Should you eat raspberries with Polycystic Kidney Disease? Are they on the “good” or the “avoid” list for PKD? You might have even heard that you should avoid them because they contain some natural sugar or are high in oxalates. Let’s clear up this confusion once and for all. Read on to learn more about raspberries, how they can benefit PKD heath, and get clarity on if they will hurt or help your kidneys!
Raspberries, along with strawberries and blackberries, are the edible fruit of the Rosacea family plants. Yes, that’s the rose family! This delicate, and nutritional powerhouse of a berry comes in red, black, purple, and even golden colors. There are several different types of raspberries, the most common being the red raspberry.
These days you can find raspberries in the fresh and frozen grocery isles pretty much year-round. Raspberries are typically harvested in the summer and fall, from June to October, and are considered in season then.
Nutrition Profile of Raspberries
Serving Size: 1 Cup
Calories: 65 kcal
Fat: < 1 g
Sodium: 1 mg
Total Carbs: 15 g
Fiber: 8 g
Calcium: 31 mg
Vitamin C: 32 mg
Oxalates: 48 mg
*Source: USDA FOODData Central
Benefits for PKD
Raspberries are packed with antioxidants, which are naturally occurring plant compounds. They are particularly rich in Vitamin C which helps our bodies fend off free radicals and oxidative stress, protecting our cells from damage. (1)
Think of antioxidants as free radical scavengers in your body. Free radicals in the body are very reactive and cause damage. That damage is known to contribute to numerous diseases including diabetes, heart disease, and cancer. (2,3) Antioxidants, like the ones in raspberries, help to fight off those damaging free radicals.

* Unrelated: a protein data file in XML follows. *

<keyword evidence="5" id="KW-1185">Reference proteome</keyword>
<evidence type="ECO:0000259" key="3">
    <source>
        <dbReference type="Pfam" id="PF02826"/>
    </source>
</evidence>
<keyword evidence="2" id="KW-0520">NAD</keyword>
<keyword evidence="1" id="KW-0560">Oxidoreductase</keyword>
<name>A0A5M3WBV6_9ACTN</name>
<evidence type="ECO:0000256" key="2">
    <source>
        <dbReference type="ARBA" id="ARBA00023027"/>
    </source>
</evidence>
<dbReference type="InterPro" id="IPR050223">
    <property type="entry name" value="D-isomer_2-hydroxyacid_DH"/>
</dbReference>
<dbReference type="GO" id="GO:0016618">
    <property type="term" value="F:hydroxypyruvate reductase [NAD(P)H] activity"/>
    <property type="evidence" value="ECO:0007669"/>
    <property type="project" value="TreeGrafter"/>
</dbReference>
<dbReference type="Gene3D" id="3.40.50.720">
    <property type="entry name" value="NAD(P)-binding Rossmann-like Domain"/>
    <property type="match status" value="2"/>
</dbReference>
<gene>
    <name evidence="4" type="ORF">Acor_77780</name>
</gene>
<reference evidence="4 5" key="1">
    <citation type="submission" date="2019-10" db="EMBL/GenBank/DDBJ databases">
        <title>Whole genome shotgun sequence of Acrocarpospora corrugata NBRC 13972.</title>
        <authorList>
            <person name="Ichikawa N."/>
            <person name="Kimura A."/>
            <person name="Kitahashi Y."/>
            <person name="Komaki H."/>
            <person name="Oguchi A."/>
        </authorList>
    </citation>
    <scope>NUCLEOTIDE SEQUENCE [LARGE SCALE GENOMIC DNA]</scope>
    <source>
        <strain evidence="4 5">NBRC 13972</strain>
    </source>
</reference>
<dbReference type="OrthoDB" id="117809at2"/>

Full of Flavonoids
Flavonoids, much like antioxidants, are natural compounds found in plants. There are different groups and types of flavonoids, each supports the body in different ways. In general, flavonoids have potent antioxidant properties and can help positively regulate inflammation.
Health benefits of including flavonoid-rich food sources in your diet include prevention of inflammation, prevention of heart disease, and even protection against cellular tissue damage. (4)
Kidney disease or injury, including that with PKD, is accompanied by long-term, low-level chronic inflammation. This inflammation plays a role in the progression of hypertension (HTN) and the progression of PKD. Diet can help influence and regulate this inflammatory response in a positive way. More specifically, a diet rich in antioxidants, and full of anti-inflammatory flavonoids. (5, 6,7)
Raspberries are rich in quercetin, a powerhouse flavonoid, which has been shown to reduce the inflammation connected with cardiovascular damage and disease. (8) Quercetin also helps to decrease oxidative stress in the kidneys. (9)
In addition to Vitamin C, antioxidants, and flavonoids, raspberries contain potassium and are naturally low in sodium.
Potassium is beneficial for heart health and blood pressure management. Not only does potassium support improved blood circulation, but it also helps keep your vascular system flexible, helping to prevent or improve hypertension (HTN).
There is a high occurrence of HTN with Polycystic Kidney Disease. HTN is often one of the first symptoms of PKD, showing up in many folks who are less than 30 years old. (10,11) Hypertension is a contributing factor both to the progression of PKD and cardiovascular disease associated with PKD. (12,13)